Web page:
In accordance with the illustrated preferred embodiment of the present invention shown in FIG. 2, the dc component of the current through switch 14 and currents In+1, . . . ,In+m are not dumped to ground as is done in FIG. 3 for currents i0 and IC1, but instead are supplied through a floating power supply that is a.c. bypassed to ground back to input A of switches MC0 and MC1. In effect, the d.c. component of the current through switch MC1 flows around a first loop that passes through node A. Similarly, the currents In+1, . . . ,In+m also flow around a second loop that passes through node A. Therefore, all of the current I from source 22 must pass through switches M1, . . . ,Mn and therefore the sum of the currents I1, . . . ,In is I, regardless of the duty cycle of CLK. The effect of this is that the magnitudes of the currents Ik (for k=1 to n) are unaffected by variations in the duty cycle of CLK.
FIG. 1 is a block diagram of a pulsed current source having a dc component that is unaffected by changes in the duty cycle of a clock signal controlling production of the pulses.
FIG. 2 shows a pulsed current source as in FIG. 1 in which the magnitude of the sum of dc currents I1, . . . ,In is precisely controlled.
FIG. 3 shows a binary scaled current source for use in a digital to analog converter.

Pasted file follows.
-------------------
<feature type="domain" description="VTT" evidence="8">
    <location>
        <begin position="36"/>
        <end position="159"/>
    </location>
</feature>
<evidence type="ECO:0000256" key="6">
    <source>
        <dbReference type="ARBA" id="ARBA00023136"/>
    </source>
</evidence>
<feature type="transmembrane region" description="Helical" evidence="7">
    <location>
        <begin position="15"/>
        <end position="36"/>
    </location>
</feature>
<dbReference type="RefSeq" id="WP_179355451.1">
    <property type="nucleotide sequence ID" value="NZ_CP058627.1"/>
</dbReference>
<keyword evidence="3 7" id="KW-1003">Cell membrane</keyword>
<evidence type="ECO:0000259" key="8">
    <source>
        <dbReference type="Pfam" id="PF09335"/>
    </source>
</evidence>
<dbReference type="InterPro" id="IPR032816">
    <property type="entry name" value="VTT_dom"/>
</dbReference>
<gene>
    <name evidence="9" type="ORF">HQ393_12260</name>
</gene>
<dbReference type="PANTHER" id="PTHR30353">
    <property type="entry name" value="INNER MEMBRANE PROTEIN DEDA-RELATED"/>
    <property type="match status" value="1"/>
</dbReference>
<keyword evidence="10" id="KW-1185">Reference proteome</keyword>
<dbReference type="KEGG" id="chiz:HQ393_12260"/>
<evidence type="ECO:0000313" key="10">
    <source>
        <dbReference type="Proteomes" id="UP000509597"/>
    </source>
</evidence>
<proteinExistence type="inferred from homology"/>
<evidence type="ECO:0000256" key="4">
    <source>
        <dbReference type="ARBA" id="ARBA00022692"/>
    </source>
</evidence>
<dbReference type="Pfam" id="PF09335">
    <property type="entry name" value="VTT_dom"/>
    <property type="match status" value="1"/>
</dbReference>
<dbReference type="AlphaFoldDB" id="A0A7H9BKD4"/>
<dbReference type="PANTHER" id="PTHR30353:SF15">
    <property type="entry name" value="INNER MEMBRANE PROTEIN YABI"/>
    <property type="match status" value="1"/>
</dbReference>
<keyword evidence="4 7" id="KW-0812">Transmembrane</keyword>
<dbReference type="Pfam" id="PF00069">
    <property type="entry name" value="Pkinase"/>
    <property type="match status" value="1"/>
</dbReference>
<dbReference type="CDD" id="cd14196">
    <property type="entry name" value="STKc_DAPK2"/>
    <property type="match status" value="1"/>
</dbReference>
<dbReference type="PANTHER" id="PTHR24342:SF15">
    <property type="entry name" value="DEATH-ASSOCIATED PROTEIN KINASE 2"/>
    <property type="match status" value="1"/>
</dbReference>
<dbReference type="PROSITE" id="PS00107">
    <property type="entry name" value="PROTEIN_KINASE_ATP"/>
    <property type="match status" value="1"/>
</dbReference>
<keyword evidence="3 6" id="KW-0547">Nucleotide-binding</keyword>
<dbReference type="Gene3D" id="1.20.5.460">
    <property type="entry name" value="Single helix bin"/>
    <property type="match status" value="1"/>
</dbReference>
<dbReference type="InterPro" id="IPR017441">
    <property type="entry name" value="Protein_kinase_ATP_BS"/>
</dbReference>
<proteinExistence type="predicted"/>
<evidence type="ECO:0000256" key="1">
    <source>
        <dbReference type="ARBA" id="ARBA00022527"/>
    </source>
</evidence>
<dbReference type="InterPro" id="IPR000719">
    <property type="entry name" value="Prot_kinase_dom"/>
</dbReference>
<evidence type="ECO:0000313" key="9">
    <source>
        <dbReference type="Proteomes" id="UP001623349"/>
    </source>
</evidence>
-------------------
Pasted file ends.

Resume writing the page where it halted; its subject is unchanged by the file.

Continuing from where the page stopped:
In FIG. 1 is shown a block diagram of a pulsed current source 11 utilizing a current source 12 that provides a current I through an input node A to a pair of switches MC0 and MC1 such as field effect transistors 13 and 14. Transistors 13 and 14 are responsive to a clock signal CLK and its compleme -CLK, respectively. The current through switch 13 is a pulsed current Ip which has current pulses in those intervals in which CLK is high. Such a pulsed current has a number of uses such as in the binary scaled current source of FIG. 3. In general, the pulsed current Ip will be processed by additional circuitry 15 (such as upper stage 37 in FIG. 3) to produce a set of currents I1, . . . ,In+m, for some integers m and n. In many of these cases it is desirable that the sum of the currents I1, . . . ,In+m be a well defined value or that the sum of some subset I1, . . . ,In of the currents be a well defined value. In pulsed current source 11, instead of dumping the current through switch MC1 to ground, this current is returned to input node A. A capacitor 16 diverts to ground substantially all of the ac component of the current through switch MC1 so that the current from G to H is substantially dc current. As a result of this, the voltage on node A is substantially constant so that the operation of transistors 13 and 14 are not affected by any ac voltage on node A. A floating power supply 17 maintains the drain to source voltage drop required for transistor 14.